There can be many ways to treat eosinophilic esophagitis (EoE). This is a chronic allergic inflammatory disease that affects the esophagus. Diagnosis involves having esophageal symptoms and finding 15 or more eosinophils per high power field on biopsy in the absence of other causes. The most classical symptom seen in adults is difficulty swallowing, other symptoms seen are heartburn, abdominal pain, failure to thrive, feeding difficulties or vomiting, which can be seen in the pediatric population. This can lead to strictures and narrowing of the esophagus and food can get stuck requiring intervention.
The goal of treatment of eosinophilic esophagitis include histological remission (less than 15 eosinophils/hpf) and relieving symptoms of esophageal dysfunction.
EoE is thought to be related to food antigens because elimination diets and elemental formulas can be effective treatments but identifying causative foods can be difficult.
Here we discuss different treatment options for eosinophilic esophagitis:
- Proton pump inhibitors-this was one of the earliest treatment options for eosinophilic esophagitis. High doses of omeprazole (40mg twice daily) have shown to be helpful. These are generally very safe options for all patients.
- Swallowed topical steroids-studies have shown response rates greater than 90% at 6 weeks. They are used off label to treat EoE. Initial treatment with oral viscous budesonide or Flovent MDI has been shown to be helpful. For adults effective dosing has been flovent 440-880 micrograms twice a day or 2 mg daily of budesonide. In pediatrics Flovent 88-440 twice a day or budesonide 1 mg daily. Side effects can limit its long term use. They remain an excellent option for eosinophilic esophagitis treatment and there some new formulations are undergoing FDA studies. If a patient is doing well, a dose reduction of 50% can be considered with follow up.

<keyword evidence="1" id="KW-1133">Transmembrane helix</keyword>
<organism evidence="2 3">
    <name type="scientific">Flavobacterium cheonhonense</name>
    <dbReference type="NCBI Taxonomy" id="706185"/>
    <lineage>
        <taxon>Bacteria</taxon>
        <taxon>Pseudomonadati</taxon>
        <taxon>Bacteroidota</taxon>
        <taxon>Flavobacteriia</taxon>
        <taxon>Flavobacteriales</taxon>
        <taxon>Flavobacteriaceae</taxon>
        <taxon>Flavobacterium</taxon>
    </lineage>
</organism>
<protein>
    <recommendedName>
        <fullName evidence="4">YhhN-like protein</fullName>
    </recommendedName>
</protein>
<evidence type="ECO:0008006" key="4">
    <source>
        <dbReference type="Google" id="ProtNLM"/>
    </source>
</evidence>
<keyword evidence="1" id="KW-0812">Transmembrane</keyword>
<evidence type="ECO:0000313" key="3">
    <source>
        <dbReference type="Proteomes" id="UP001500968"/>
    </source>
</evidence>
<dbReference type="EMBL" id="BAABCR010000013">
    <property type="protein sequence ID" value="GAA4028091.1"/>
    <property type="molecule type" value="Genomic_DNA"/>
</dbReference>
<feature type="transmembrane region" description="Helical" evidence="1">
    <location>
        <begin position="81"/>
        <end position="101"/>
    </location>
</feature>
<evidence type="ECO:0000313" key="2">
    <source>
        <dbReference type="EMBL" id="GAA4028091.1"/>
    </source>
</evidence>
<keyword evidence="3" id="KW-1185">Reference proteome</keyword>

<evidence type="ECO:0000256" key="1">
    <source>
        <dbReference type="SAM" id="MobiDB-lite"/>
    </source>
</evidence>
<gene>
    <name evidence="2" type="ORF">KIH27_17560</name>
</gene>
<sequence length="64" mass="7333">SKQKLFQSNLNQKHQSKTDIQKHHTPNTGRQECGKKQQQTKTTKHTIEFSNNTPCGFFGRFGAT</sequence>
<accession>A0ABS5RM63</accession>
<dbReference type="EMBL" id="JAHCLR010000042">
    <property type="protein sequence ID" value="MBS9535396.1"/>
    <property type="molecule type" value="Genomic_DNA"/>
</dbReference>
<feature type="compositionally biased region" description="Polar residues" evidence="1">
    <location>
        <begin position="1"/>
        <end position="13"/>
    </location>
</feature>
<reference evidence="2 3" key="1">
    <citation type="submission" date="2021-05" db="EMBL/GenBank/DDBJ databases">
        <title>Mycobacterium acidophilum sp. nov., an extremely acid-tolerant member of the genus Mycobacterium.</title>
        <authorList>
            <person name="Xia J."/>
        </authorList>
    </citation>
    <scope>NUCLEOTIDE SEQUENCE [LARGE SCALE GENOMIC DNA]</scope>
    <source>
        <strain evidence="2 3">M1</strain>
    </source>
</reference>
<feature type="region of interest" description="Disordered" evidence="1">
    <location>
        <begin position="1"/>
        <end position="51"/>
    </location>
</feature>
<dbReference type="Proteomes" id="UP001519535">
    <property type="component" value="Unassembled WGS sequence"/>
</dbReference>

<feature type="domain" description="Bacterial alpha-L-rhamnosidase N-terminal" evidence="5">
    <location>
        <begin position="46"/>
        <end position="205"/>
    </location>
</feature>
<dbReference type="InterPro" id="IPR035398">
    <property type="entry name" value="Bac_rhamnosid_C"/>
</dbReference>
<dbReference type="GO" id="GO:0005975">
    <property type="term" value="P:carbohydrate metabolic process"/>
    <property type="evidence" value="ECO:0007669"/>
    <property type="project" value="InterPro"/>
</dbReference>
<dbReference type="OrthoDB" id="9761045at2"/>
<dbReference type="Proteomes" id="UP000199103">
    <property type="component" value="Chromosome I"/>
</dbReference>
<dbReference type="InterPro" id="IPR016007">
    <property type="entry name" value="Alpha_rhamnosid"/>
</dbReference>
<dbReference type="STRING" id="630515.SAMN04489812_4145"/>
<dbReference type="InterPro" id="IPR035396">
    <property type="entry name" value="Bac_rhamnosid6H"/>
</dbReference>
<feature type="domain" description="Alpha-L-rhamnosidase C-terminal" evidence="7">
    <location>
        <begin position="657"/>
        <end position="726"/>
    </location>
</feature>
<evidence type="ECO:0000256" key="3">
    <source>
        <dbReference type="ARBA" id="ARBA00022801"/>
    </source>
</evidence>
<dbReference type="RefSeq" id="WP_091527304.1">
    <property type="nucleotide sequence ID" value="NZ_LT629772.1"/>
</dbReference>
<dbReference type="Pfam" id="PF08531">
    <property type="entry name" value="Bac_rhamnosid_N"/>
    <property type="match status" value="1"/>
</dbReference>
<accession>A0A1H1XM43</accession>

- Prednisone-Prednisone can induce histological and symptomatic remission. There is a risk though of long term systemic side effects.
- Dietary Therapies-The 6 Food Elimination Diet target the removal of the most common food allergens. (Dairy, Wheat, Eggs, Soy, Peanuts/Tree Nuts, and Fish/Shellfish). Dairy is the most common in pediatrics (50-70%) and wheat in adults (40-50%). Other ways to treat can be a 4, 2, or 1 food elimination diet. Overall this is a common and effective therapy. If a patient is on dietary elimination with more than 1 food, reintroduction of 1 or more foods can be considered.
- Dilation-the goal is to dilate 15-18 mm in patients with a clinically significant stricture. This is generally safe.
- Dupixent (dupilumab)-this is the first FDA approved medication for EoE, it is an antibody that blocks IL-4 and IL-13 receptors. There are no set guidelines when it should be used in the treatment algorithm, some suggest using it first line and others suggest using it in more severe cases after other treatments have failed.
- Other treatments being studied are other biological medications: Lirentelimab, Benralizumab, Mepolizumab, reslizumab, Omalizumab.
In a patient with newly diagnosed EoE, PPI, topical steroids, dietary therapy or Dupixent can all be used first line. There is currently no evidence supporting one over the other. Many treatment options may need to be lifelong though. After making changes, patient showed be reevaluated every 8-12 weeks until an effective therapy is determined. Repeat biopsies may be needed to check the response to treatment.